A Transplanted Fern - Established in the Shade

Hi.  I'm Jake.  And I'm a shade gardener.  Like my Mom.  She, too, was a shade gardener.  And that's why I think I'm drawn to ferns.  My Mom toiled in the world of hostas every season.  Listen....I like hostas.  But I LOVE ferns.  This fern that you see above is of an unknown variety.  It came out of my sister-in-laws yard before they tore down their house to build anew.  I put this in a spot in the very back of Hornbeam Hill in late June of this year.  And look at it today:  there's new growth and it appears to have weathered the transplant shock and has established itself nicely. 

What is most interesting to me is the varied colors and textures and even leaf shapes on this one fern.  The new growth is a lighter, almost yellow-green with the older fronds being dark green.  Same with the delicate-nature of the actual leaves; the new ones are rigid and concave and the older ones have flattened out a bit and are laying open for the sun. 

I've written quite a bit about ferns with a focus on Ostrich Ferns which I initially inherited at our first house in Elmhurst and subsequently transplanted and shared with both my mother-in-law and my sister.  I wasn't sure if we had Ostrich Ferns until I reached out to the Master Gardener at the University of Illinois Agriculture Extension Office in DuPage.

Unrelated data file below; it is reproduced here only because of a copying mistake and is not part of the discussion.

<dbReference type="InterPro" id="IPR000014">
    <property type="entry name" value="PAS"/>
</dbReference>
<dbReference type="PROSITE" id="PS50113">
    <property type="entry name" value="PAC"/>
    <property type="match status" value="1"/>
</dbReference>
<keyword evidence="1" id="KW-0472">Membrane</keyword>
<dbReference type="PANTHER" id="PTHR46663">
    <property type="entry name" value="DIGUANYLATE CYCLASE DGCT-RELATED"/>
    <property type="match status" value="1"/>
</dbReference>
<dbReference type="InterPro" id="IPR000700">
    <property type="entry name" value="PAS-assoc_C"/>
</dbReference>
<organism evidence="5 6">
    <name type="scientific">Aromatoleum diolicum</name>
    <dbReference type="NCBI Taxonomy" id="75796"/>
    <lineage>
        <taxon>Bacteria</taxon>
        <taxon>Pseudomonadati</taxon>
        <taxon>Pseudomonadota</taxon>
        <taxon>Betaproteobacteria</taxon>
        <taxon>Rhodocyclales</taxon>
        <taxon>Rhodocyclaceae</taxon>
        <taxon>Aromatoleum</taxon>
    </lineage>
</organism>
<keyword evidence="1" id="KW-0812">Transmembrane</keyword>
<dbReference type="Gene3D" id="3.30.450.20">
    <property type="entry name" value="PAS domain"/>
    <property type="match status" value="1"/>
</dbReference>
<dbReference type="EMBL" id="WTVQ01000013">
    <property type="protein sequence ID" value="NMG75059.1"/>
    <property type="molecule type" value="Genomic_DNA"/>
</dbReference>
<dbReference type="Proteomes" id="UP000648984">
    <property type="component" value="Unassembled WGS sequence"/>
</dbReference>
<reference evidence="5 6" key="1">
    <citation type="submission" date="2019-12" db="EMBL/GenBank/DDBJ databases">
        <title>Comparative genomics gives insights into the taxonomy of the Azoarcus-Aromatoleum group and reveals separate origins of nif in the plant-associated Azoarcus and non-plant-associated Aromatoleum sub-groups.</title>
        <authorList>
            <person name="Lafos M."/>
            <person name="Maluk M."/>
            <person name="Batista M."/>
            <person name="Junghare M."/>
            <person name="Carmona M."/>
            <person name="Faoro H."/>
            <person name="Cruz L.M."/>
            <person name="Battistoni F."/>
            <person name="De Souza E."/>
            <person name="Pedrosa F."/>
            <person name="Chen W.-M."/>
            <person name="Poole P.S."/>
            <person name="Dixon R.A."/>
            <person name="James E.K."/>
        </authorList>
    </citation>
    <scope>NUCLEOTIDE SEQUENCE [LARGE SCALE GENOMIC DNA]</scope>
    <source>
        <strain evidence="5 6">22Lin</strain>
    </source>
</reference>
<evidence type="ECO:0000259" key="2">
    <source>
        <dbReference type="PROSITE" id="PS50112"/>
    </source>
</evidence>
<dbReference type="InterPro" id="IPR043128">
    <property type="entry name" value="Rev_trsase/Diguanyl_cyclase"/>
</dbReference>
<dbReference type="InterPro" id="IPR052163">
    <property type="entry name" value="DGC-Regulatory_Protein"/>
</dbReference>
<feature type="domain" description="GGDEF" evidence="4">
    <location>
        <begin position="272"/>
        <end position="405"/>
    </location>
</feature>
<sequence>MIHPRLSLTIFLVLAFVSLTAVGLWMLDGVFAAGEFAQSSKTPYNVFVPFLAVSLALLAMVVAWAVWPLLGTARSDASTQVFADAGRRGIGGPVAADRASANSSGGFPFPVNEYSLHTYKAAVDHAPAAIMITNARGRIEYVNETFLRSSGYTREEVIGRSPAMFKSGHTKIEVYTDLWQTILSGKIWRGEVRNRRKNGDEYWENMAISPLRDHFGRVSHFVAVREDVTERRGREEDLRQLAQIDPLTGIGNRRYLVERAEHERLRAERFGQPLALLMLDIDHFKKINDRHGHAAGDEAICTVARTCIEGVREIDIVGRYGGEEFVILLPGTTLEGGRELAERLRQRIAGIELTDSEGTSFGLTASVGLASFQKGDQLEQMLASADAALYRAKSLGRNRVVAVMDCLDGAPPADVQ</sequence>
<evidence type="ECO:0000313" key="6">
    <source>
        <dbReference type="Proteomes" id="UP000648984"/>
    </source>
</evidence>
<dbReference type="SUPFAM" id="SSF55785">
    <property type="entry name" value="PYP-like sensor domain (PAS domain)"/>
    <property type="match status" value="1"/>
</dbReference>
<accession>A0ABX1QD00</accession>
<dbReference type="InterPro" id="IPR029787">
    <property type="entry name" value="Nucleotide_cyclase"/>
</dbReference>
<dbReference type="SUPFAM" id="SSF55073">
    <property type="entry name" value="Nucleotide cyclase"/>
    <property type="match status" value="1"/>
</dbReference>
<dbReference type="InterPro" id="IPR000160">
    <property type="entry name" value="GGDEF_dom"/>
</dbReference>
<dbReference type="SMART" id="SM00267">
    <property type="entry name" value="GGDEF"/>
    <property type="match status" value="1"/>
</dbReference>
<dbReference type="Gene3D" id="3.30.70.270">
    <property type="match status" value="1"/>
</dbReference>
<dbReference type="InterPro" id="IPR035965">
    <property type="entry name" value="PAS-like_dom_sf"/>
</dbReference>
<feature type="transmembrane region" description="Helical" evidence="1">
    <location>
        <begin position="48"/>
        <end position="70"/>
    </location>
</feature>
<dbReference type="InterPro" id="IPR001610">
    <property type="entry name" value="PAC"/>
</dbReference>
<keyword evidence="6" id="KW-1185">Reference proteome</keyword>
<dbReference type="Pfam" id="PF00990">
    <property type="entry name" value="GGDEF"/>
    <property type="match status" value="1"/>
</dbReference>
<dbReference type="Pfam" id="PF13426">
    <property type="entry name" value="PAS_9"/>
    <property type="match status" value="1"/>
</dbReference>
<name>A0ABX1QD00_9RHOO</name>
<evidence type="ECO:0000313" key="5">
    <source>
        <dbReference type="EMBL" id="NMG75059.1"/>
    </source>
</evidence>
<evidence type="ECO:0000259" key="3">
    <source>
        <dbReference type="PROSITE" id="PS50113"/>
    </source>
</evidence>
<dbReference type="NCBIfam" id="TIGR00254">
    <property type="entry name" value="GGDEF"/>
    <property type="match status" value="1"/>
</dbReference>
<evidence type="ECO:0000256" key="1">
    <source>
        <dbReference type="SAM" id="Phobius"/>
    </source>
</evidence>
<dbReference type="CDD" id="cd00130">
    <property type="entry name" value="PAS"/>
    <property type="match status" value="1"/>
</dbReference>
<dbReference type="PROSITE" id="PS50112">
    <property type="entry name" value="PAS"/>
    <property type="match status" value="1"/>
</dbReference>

My fern collection includes:

I even 'fostered' a fern at my mother-in-law's house in Naperville for the past few years. 

This mystery fern is not in a place of honor right now as I just plopped it n the mess that is as far back on our property as you can get.  I haven't paid any attention to it since I planted it and despite that, it is thriving.  Part of the reason I'm in love with it, right?  We'll see what happens in the Spring and how/if it comes back.  It is big enough that maybe next year, I can begin to split it up and put it in a place where we all can enjoy it. 

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